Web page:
The research will also support several outreach activities including developing a project-based curriculum and hosting an annual summer workshop on multi-omics for high school students, as well as providing advanced research opportunities to undergraduates from biomedical informatics and related disciplines.
Huanmei Wu, chair of the Department of BioHealth Informatics, said, “Dr. Yan’s CAREER grant aligns well with her long-term research goal and will fulfill her research vision in translational bioinformatics. The funded project will apply innovative network science and emerging -omics technology to translational life science research by making the connections from genes to protein to metabolites, then to individual health. Her project will help us to better understand the influential factors of health, disease, and biological systems, from individuals to population outcomes. I can foresee the research outcome improving human health care in our daily lives.”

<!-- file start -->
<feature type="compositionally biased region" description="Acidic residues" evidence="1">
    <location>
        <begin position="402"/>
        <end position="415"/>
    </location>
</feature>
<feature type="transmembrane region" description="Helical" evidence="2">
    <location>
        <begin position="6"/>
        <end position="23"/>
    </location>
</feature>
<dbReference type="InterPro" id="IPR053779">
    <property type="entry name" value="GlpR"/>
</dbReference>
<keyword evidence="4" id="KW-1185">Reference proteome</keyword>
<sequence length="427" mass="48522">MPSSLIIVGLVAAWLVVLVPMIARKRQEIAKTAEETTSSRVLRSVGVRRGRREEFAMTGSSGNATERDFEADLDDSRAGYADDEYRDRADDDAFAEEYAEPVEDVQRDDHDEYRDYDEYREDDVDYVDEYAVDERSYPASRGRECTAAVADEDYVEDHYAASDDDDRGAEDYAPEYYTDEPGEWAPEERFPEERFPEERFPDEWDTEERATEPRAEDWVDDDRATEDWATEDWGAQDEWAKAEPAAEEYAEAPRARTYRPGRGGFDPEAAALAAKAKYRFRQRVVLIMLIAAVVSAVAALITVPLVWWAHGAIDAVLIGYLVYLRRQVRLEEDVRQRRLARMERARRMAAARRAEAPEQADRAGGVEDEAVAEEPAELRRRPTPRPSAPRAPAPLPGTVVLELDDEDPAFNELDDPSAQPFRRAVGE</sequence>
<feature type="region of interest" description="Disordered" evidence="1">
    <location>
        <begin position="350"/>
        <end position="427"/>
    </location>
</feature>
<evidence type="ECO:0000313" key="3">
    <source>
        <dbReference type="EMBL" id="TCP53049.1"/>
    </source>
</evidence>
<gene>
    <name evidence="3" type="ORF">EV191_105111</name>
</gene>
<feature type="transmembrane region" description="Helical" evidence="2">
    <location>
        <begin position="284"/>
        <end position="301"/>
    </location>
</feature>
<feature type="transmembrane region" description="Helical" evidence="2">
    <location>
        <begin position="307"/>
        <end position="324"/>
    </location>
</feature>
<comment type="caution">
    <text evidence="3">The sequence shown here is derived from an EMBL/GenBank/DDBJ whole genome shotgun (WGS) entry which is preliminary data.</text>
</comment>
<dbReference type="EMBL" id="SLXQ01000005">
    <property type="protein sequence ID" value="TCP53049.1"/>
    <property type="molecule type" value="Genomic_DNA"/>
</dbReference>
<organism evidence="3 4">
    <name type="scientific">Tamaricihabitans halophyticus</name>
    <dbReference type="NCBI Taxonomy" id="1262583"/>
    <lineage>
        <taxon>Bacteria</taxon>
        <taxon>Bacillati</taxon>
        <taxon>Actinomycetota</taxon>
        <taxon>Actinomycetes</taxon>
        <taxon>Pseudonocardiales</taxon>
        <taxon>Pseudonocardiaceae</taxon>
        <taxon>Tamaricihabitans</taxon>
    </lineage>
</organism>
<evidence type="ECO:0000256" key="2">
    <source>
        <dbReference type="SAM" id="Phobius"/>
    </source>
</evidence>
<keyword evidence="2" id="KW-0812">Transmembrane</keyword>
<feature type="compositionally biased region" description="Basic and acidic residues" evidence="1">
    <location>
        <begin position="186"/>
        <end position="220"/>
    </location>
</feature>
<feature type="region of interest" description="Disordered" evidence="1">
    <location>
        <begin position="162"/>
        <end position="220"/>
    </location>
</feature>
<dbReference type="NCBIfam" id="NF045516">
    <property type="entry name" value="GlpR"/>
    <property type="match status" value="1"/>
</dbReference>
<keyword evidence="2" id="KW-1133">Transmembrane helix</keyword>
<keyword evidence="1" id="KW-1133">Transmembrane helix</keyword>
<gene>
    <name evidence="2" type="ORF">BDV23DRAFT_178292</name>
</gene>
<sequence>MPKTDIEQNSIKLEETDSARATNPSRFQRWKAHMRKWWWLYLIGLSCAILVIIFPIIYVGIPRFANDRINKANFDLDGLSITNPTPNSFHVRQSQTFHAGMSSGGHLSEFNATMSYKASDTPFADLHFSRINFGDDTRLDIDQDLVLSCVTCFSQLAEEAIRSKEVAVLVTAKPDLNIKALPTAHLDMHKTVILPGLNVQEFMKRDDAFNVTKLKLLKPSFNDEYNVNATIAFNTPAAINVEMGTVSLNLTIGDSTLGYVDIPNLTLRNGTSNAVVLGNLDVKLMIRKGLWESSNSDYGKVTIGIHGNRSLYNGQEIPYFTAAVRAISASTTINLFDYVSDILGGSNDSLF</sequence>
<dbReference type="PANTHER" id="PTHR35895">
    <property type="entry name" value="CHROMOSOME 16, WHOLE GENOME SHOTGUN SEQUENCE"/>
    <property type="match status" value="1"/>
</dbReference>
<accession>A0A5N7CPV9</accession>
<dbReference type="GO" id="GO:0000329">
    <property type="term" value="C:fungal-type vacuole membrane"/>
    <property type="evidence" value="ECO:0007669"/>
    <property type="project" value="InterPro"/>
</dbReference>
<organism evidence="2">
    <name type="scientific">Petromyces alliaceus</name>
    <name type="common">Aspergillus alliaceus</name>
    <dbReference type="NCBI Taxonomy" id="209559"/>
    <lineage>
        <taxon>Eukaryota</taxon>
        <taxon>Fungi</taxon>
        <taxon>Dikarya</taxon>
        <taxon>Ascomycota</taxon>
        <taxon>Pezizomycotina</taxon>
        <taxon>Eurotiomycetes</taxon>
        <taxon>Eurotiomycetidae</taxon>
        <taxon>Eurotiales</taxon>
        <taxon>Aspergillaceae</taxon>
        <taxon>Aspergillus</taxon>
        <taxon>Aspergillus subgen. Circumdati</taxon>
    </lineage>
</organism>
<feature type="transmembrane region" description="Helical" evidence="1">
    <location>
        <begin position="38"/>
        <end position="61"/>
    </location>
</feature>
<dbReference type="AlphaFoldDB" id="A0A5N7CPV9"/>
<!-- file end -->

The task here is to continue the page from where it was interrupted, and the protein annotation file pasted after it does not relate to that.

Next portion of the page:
This material is based upon work supported by the National Science Foundation under Grant No. 1942429 and Grant No. 1942394. Any opinions, findings, and conclusions or recommendations expressed in this material are those of the author(s) and do not necessarily reflect the views of the National Science Foundation.